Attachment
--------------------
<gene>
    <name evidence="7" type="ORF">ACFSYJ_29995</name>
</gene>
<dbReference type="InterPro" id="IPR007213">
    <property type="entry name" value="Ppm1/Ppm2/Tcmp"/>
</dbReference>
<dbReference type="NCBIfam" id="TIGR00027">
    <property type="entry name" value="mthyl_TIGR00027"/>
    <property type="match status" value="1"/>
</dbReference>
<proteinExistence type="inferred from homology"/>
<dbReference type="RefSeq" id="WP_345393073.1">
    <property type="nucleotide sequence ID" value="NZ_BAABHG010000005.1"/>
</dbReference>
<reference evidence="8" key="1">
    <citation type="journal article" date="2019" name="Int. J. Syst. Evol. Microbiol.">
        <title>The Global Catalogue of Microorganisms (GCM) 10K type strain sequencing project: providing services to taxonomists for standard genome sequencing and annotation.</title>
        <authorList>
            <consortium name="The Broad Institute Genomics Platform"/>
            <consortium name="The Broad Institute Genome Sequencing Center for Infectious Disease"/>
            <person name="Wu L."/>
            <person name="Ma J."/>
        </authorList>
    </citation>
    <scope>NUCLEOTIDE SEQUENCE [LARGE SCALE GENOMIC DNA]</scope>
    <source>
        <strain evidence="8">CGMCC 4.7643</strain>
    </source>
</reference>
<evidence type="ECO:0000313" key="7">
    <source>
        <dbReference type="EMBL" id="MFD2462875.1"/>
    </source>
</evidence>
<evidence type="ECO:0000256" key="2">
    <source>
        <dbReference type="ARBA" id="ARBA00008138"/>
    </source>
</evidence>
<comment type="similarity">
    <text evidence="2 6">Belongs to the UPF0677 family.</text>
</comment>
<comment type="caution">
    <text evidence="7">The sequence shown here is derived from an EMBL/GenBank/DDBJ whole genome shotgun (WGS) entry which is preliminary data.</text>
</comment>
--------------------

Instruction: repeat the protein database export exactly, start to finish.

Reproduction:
<gene>
    <name evidence="7" type="ORF">ACFSYJ_29995</name>
</gene>
<dbReference type="InterPro" id="IPR007213">
    <property type="entry name" value="Ppm1/Ppm2/Tcmp"/>
</dbReference>
<dbReference type="NCBIfam" id="TIGR00027">
    <property type="entry name" value="mthyl_TIGR00027"/>
    <property type="match status" value="1"/>
</dbReference>
<proteinExistence type="inferred from homology"/>
<dbReference type="RefSeq" id="WP_345393073.1">
    <property type="nucleotide sequence ID" value="NZ_BAABHG010000005.1"/>
</dbReference>
<reference evidence="8" key="1">
    <citation type="journal article" date="2019" name="Int. J. Syst. Evol. Microbiol.">
        <title>The Global Catalogue of Microorganisms (GCM) 10K type strain sequencing project: providing services to taxonomists for standard genome sequencing and annotation.</title>
        <authorList>
            <consortium name="The Broad Institute Genomics Platform"/>
            <consortium name="The Broad Institute Genome Sequencing Center for Infectious Disease"/>
            <person name="Wu L."/>
            <person name="Ma J."/>
        </authorList>
    </citation>
    <scope>NUCLEOTIDE SEQUENCE [LARGE SCALE GENOMIC DNA]</scope>
    <source>
        <strain evidence="8">CGMCC 4.7643</strain>
    </source>
</reference>
<evidence type="ECO:0000313" key="7">
    <source>
        <dbReference type="EMBL" id="MFD2462875.1"/>
    </source>
</evidence>
<evidence type="ECO:0000256" key="2">
    <source>
        <dbReference type="ARBA" id="ARBA00008138"/>
    </source>
</evidence>
<comment type="similarity">
    <text evidence="2 6">Belongs to the UPF0677 family.</text>
</comment>
<comment type="caution">
    <text evidence="7">The sequence shown here is derived from an EMBL/GenBank/DDBJ whole genome shotgun (WGS) entry which is preliminary data.</text>
</comment>